that reveals a slight change of heard for current Attorney General John
"The Clinton administration's paranoid and prurient interest in (monitoring)
international e-mail is a wholly unhealthy precedent especially given this
administration's track record on FBI files and IRS snooping. Every medium
by which people communicate can be subject to exploitation by those with
illegal or immoral intentions. Nevertheless, this is no reason to hand
Big Brother the keys to unlock our e-mail diaries, open our ATM records
or translate our international communications."
So wrote then-Senator Ashcroft, opposing the Clinton administration's request
for broadened authority to eavesdrop on high-tech communications, in his
Aug. 12, 1997 op-ed piece in the Washington Times, "Welcoming Big Brother."
DOJ given expanded wiretap
A special panel from the US Circuit Court of Appeals for the District of
Columbia has overturned a May decision by the ultra-secret Foreign Intelligence
Surveillance Court, by ruling the DOJ has broad discretion in the use of
wiretaps and other surveillance techniques to track suspected terrorists
The secretive federal court had concluded proposals by Attorney General
John Ashcroft under the new USA Patriot Act were "not reasonably designed"
to safeguard the privacy of Americans. On appeal, the panel said the expanded
wiretap guidelines sought by Ashcroft do not violate the Constitution.
Homeland Security will
include new limitations
Internet providers such as America Online could give the government more
information about subscribers and police would gain new Internet wiretap
powers under legislation creating the new Department of Homeland Security.
Amid the debate in Washington last week, provisions of the bill tucked
into a section about "cyber-security enhancements" received scant attention.
Most of the provisions passed the House as part of separate legislation
in an overwhelming 385-3 vote during the summer, but they were never considered
in the Senate.
The bill also provides greater legal protections for Internet providers,
such as AOL or Microsoft Network, to turn over information about their
subscribers to government officials during computer emergencies. If companies
believe "in good faith" that there is risk of death or injury to any person,
they can turn over details about customers -- even their e-mails -- without
Civil liberties groups, such as the Washington-based Electronic Privacy
Information Center, have complained the bill's language allows Internet
providers to turn over subscriber information to any government officials,
not just investigators. U.S. companies have traditionally refused to act
as agents for prosecutors without court-approved warrants, said Chris Hoofnagle,
EPIC's legislative counsel.
Another part of the Homeland Security bill gives U.S. authorities new power
to trace e-mails and other Internet traffic during cyber-attacks without
first obtaining even perfunctory court approval. That could only happen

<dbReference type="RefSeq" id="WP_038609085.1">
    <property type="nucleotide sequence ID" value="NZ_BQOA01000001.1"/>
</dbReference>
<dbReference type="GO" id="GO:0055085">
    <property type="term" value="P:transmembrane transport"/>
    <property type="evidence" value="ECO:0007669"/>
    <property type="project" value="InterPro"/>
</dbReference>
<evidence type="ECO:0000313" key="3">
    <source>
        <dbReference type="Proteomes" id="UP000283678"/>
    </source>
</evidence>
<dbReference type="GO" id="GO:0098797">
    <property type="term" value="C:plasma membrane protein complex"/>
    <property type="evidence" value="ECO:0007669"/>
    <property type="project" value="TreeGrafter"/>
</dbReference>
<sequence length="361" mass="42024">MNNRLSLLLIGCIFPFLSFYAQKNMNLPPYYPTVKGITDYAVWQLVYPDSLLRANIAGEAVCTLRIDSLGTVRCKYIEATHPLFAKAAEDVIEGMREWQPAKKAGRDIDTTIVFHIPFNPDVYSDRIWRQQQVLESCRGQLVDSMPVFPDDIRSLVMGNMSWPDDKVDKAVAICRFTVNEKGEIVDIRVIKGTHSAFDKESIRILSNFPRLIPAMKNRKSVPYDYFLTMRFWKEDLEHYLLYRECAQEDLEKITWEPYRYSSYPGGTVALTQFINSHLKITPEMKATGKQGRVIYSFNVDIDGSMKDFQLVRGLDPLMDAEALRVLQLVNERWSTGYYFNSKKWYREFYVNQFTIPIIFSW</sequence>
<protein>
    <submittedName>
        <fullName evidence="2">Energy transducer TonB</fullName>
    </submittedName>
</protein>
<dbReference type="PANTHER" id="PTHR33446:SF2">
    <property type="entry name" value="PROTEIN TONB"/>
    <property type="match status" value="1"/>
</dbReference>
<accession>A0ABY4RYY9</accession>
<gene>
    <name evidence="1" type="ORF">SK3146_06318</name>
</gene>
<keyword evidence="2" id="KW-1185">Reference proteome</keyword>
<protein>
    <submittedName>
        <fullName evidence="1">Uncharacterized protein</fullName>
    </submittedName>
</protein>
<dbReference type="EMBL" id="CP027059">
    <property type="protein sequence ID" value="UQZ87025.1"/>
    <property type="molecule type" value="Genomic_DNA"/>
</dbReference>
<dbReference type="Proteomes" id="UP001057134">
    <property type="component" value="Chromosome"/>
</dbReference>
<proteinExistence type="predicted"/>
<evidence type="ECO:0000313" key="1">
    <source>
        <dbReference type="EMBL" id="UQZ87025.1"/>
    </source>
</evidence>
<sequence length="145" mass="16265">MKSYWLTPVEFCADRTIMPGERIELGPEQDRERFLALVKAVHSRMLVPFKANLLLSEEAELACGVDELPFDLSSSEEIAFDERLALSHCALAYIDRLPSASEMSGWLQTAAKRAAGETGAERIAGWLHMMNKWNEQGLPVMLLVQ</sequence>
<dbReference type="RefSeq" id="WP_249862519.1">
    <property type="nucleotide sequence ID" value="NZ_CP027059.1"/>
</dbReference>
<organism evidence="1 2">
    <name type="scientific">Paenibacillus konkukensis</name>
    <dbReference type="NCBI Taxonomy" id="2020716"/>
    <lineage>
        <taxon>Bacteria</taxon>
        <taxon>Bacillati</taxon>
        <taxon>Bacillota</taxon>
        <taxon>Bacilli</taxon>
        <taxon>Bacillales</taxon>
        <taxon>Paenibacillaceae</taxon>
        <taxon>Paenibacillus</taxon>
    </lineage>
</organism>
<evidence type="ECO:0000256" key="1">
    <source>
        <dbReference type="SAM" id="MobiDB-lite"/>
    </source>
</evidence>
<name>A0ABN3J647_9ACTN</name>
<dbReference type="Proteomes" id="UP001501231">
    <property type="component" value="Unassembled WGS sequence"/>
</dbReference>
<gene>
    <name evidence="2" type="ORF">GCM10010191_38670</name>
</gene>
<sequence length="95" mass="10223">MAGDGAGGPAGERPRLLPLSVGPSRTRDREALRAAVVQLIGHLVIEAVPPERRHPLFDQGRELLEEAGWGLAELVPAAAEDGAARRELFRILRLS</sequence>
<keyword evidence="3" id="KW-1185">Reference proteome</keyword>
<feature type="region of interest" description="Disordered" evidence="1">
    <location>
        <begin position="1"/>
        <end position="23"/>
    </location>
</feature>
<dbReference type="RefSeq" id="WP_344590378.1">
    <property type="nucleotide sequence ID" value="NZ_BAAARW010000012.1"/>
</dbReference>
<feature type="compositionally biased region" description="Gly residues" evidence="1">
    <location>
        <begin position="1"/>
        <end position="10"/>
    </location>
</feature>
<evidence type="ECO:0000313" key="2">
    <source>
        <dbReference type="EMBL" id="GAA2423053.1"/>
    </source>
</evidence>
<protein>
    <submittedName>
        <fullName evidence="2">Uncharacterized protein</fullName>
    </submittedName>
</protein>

during "an immediate threat to national security." Prosecutors would need
to obtain a judge's approval within 48 hours.
Assigned Reading on Koran
in Chapel Hill Raises Hackles
Chapel Hill's 3,500 freshmen gathered today to discuss their summer
reading assignment, which this year was a book about the Koran.
Just hours before the talks were to begin, the United States Court of Appeals
for the Fourth Circuit, in Richmond, Va., was still considering an appeal
from a conservative Christian group that had sued to stop them. Then at
10 a.m., the appellate court, upholding a district court finding from last
week, ruled against the group, clearing the way for the discussions.
In the courtroom, lawyers for the university had spent the weekend arguing
that the discussions were not, as the Christian group charged, "forced
Islamic indoctrination." While the court case was pending, a legislative
committee in Raleigh was considering a bill, already passed by the General
Assembly, that would deny financing to the university if it did not give
equal time in the classroom to "all known religions."
Today, as freshmen streamed into classrooms to start their discussions,
demonstrators rallied nearby in support of academic freedom, and a few
protesters argued that students should be required to read the Bible instead.
"Post-Sept. 11, I think the academic police are falling all over themselves
to uphold Islam in favorable light, which is precisely what this program
was attempting to do," said Stephen M. Crampton, the chief counsel for
the American Family Association's Center for Law and Policy, which argued
When it was assigned in the early spring, the book, "Approaching the Qur'an:
The Early Revelations," by Michael A. Sells, a professor of religion at
Haverford College, caused little outrage. The book is a translation of
35 early suras, or chapters, of the Koran, accompanied by commentary and
a glossary of Islamic terms.
In one group, students said they were excited to learn about Islam and
surprised to find parallels between it and Christianity. "I thought it
was going to be some off-the-wall religion," said Matt Campbell.
Full Story: New
Reporters must get crime
info from state headquarters
The New Jersey State Police are requiring the news media to contact state
police headquarters in Ewing for all inquiries into crimes instead of getting
reports from troopers in local barracks, according to a published report.
"No information is to be released except through this office under the
auspices of (N.J. State Police Superintendent Joseph Santiago)," state
police spokesman Sgt. Gerald Lewis told The Daily Journal in Vineland.
The newspaper reported Aug. 9 that the restriction had stopped the dissemination
of local crime information, including the release of weekly reports that
documented incidents handled by local barracks. It also said media coordinator
positions at the Bridgeton, Buena Vista Township, Bivalve and Port Norris
barracks were eliminated.
Trooper Steve Jones, a spokesman for the state police, told The Associated
Press that a memo was sent throughout the agency about a month ago requiring
all press calls to be directed through headquarters. But Jones said the
requirement was generally a policy before and the memo simply reaffirmed
it. As for the weekly crime logs and media coordinators, Jones said both
have been eliminated because of a staffing shortage.
Gov. James E. McGreevey signed the Open Public Records Act last month,
but his administration then angered news organizations by making more than
400 categories of government records exempt from the new law.
Full Story: Associated
Press, via Freedom Forum
If large numbers
of people believe in freedom of speech, there will be freedom of speech,
even if the law forbids it. But if public opinion is sluggish, inconvenient
minorities will be persecuted, even if laws exist to protect them.
-- George Orwell, author, 1945